So what's with all these pamphlets suddenly being issued by Larry "King Of Graphic Novels" Young? SCURVY DOGS #4 (AiT/PlanetLar Books; $2.95), by Andrew Boyd and Ryan Yount is a slight but amusing confection with art vaguely reminiscent of Spain Rodriguez's underground work, which isn't a bad thing. A crew of pirates stranded on land try to find help against the Hobo Mafia and spark a family reunion, culminating in a bloody battle of the bands. I'm not sure what they're on about, but you're not likely to find anything else like it. Their slogan is "Pirates Are The New Monkeys." But I don't like monkeys.

Then there's Larry Young's superhero parody PLANET OF THE CAPES (AiT/PlanetLar Books; $12.95), with art by Brandon McKinney. As superhero parodies go, it's not bad; on an alternate earth where Ben Franklin was inspired, Bruce Wayne like, by a raven to revolt against the English and form a new country, stand-ins for Superman, Batman, Wonder Woman and The Hulk have things so under control that the crises involve saving cats from trees and mopping up after each other. Things change when they're inadvertently thrown into "our" world, but structurally the book's all wrong. I don't mind the story, but it doesn't really get going until just before it ends, and it ends way too abruptly. Kind of kills whatever drama's in the material, and there are too many space-wasting elements like whole pages involving an autograph hound that never plays into anything. And the ending generates one huge question that's never broached, let alone answered. Like I said, it's not bad – McKinney's art works well with the story, and Larry's usual talent for dialogue shows here – but it could've been so much better.

Brian Kelly's FRANCIS AND THE LAS VEGAS TRAMPS graphic novel (Brian Kelly Army Comics; $7) is another tongue in cheek pop culture romp with art oddly reminiscent of Spain Rodriguez's underground work. An intergalactic rock band splits with their management to torment each other and pursue their own tour to an Elvis planet with giant human-brain infested robots, underground lairs, and floating monkey statues. I'm not going to remember it tomorrow, but it's a well-done, fun bit of fluff.

DEAD@17: BLOOD OF SAINTS (Viper Comics; $2.95@) continues to be one of the few recent self-publishing success stories, Josh Howard's horror story centering around a resurrected teenager, a cult out to unleash evil on the world, and a counter-cult intent on stopping them. #2 of the series avoids the soap opera meanderings of the first issue and really cranks up the threat level, leaving some very nasty cliffhangers for the next issue. Howard's Amerimanga art is more confident than ever before too. Sharp job. Those who missed the mini-series that launched DEAD@17 can now get it in trade paperback (Viper Comics; $14.95).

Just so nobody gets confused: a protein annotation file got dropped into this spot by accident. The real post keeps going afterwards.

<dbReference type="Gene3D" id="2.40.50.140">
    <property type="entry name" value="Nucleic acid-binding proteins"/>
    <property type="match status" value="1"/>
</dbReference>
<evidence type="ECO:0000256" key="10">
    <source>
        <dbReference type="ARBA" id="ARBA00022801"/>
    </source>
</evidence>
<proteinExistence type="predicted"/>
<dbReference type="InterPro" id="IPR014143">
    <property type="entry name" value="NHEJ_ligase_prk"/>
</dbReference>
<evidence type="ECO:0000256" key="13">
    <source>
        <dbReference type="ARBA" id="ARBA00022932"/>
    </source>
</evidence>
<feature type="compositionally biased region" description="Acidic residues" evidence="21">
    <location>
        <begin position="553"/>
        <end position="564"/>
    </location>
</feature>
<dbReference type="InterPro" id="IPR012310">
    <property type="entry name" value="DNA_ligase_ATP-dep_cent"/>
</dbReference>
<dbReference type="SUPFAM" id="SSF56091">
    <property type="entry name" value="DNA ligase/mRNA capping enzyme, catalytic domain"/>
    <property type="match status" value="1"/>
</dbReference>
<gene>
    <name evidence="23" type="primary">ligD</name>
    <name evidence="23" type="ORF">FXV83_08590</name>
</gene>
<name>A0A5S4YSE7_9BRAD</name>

Brian Kelly's art also shows up in SOME OTHER DAY (Antihero Comics; $2), nicely illustrating a short David Hopkins story about a disintegrating space station raining down on a small Texas town. We never see the space station; the story focuses on human reaction to the event. It creeps up on you, but it's quite good. This is the level of quality all mini-comics should aspire to.

David Blumenstein's NAKEDFELLA COMICS #8 (Nakedfella; no price given) is more of an underground comic than a mini-comic, back when everyone realized that anyone could make them. I'm not sure why the cover is the worst art in the book, but the deceptively simple interior art is quite good. The stories, from humorous riffs on John Wayne and urban revolution to slice of life jokes, are quite good as well. It's a surprisingly satisfying read.

The previous issue of SHOOTING STAR COMICS ANTHOLOGY (Shooting Star Comics; $4.95) was a bit of a letdown, but #4 is a big improvement over that. The bookends are another Aym Geronimo story, half by Sean Taylor, half by J. Morgan Neal and Todd Fox, involving an American superheroine in a bad situation in Egypt, and it's vastly better than the last Aym Geronimo. The lastest episode of Yellowjacket is also, this one a straightforward pulp shootout, is also much better than his last story, with a jump in art and story quality from Scott McCullar. There are steps away from the generally pulpy tone of the anthology, like Jeffrey Moy's videogame confection and Eric Burnham's humorous Nick Landime one-pager. For the most part, the weaknesses that have plagued the anthology are flushed out with #4, and even the stories that don't grab me, like Michael Hutchinson and Phil Meadows' Time Meddlers, have decent art and writing. The only real weak spots are C. Adam Volle and Dustin Griffin's "The Klansman Is Dead," which is an interesting idea that doesn't really play out properly (and why on Earth would the character be in costume at the end?), and Scott Rogers' Bedbug, which just isn't very good. Otherwise, not bad at all.